JK: I don’t know. I really don’t. There are first amendment rights so you’re entitled, you know anybody to say anything they want. I think from my perspective a lot of the stuff I see on TV and I read in papers anymore I basically take with a grain of salt, and I’m assuming it’s not hard news. Like on radio the networks usually have at the top of the hour a five or seven-minute thing before it gets to the regular programing, and they put all these human-interest things out there. And I also think that part of it is the news cycle has become twenty-four seven, and so it gives them lots of opportunity to go anywhere they want. Now when I was a kid, which was a long time ago, on television network news was 15 minutes. The entire news hour was a half hour, and what I got in Roseburg at that point in time was the “Huntley-Brinkley Report” and basically all they did was focus on the hard news what was going on in Washington DC. They didn’t go into all these human-interest things. And I know there’s probably a reason for it. We hear a story about some kid in little rock Arkansas, ok what does that have to do with national news? It doesn’t. It kind of gins up emotional reactions and news reporting isn’t what it used to be when, in my opinion, when we were getting our news from people like Walter Cronkite.

 

EW: I’d like to ask you more about the media and how they report on things. You said in your newsletter, that special interest groups and many politicians are perfect example of misinformation and lies being waged against this administration. And then you talk a little bit about travel ban, or restriction, as you call it. Can you tell me a little bit more about how you saw that order carried out?

JK: Basically, what it was was a temporary ban from people coming from seven specific countries from coming in to the United States until we had a better vetting process and that was all it was, it wasn’t an attack on Muslims. Muslims weren’t even addressed in the executive order, it was just specific to people from specific countries. And countries that quite honestly have historic ties to terrorism. And so what we heard about in the media was it was an attack on Muslims. Quite honestly I would suggest that the majority of the terrorists are Muslim. But that’s not what it was. What was really interesting is because Obama did something similar to folks from Iraq for a period of time, and Jimmy Carter did something similar to citizens from Iran for a period of time. In neither one of those cases did the media have a cow over it, but because Trump did it, and they don’t seem to like Trump, it became a news item. Whereas when Obama did it nobody said a word about it.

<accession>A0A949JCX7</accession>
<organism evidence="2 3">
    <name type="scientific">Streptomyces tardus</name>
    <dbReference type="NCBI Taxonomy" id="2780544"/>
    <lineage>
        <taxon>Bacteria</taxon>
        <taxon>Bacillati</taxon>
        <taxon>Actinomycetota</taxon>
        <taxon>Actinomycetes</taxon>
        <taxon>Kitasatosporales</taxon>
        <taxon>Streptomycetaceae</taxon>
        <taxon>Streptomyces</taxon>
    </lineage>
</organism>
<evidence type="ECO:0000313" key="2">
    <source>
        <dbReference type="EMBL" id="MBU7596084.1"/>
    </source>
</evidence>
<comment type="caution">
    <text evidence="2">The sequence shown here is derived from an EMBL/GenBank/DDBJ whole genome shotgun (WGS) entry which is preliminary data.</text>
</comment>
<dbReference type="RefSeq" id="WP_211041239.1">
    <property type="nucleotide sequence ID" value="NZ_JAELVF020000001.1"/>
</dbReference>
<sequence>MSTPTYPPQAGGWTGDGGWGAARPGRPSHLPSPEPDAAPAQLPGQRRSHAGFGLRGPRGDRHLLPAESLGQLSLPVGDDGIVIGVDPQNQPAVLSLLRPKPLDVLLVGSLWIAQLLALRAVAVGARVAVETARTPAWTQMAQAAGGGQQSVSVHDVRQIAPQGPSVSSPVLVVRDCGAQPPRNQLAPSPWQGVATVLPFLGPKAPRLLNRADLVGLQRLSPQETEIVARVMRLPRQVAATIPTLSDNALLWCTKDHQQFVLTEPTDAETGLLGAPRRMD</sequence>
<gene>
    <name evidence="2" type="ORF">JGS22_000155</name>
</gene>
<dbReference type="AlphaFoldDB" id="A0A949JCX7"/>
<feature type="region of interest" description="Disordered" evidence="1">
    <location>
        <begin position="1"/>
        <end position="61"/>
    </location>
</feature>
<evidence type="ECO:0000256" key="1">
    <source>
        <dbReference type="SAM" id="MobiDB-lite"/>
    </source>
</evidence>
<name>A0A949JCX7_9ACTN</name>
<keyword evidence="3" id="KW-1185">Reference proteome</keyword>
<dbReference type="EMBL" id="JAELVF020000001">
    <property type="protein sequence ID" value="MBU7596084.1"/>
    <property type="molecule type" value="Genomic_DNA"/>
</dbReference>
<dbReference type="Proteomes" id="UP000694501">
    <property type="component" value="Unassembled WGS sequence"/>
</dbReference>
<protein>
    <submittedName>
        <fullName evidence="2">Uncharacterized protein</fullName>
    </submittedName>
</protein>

EW: And you said you would feel safe saying that the majority of terrorist attacks have been committed by Muslims?

JK: Obviously there are some incidents of right wing folks and different things like that, but we know for example and there’s evidence to show, there are terrorist training camps within the United States, they have attacked the United States, you know it’s not like it’s an everyday thing. Somebody said that radical Islam only make up 1 percent of the population. Well if you look at the number of people who are Islamic in the world that would be about 1.5 million people. Obviously that’s something we need to be concerned about. Just having a vetting process, which we should do with all people coming into this country. They should have appropriate papers, and we should know what it is they are doing here and how long they want to stay. I think that’s reasonable. The way we allow people in this country is a lot loser than a lot of countries do. I don’t think the threat of Islamic terrorism is over and to take a step back to make sure that we have an appropriate vetting process I don’t think is that unreasonable of an approach.

 

EW: You think that we have lose regulations for getting in even though it takes 18-24 months prior to this order if you’re from Syria to get in? I hear that a lot from people saying we’re just trying to make sure there’s a better vetting process in place and to me 18 to 24 months seems like a pretty long time.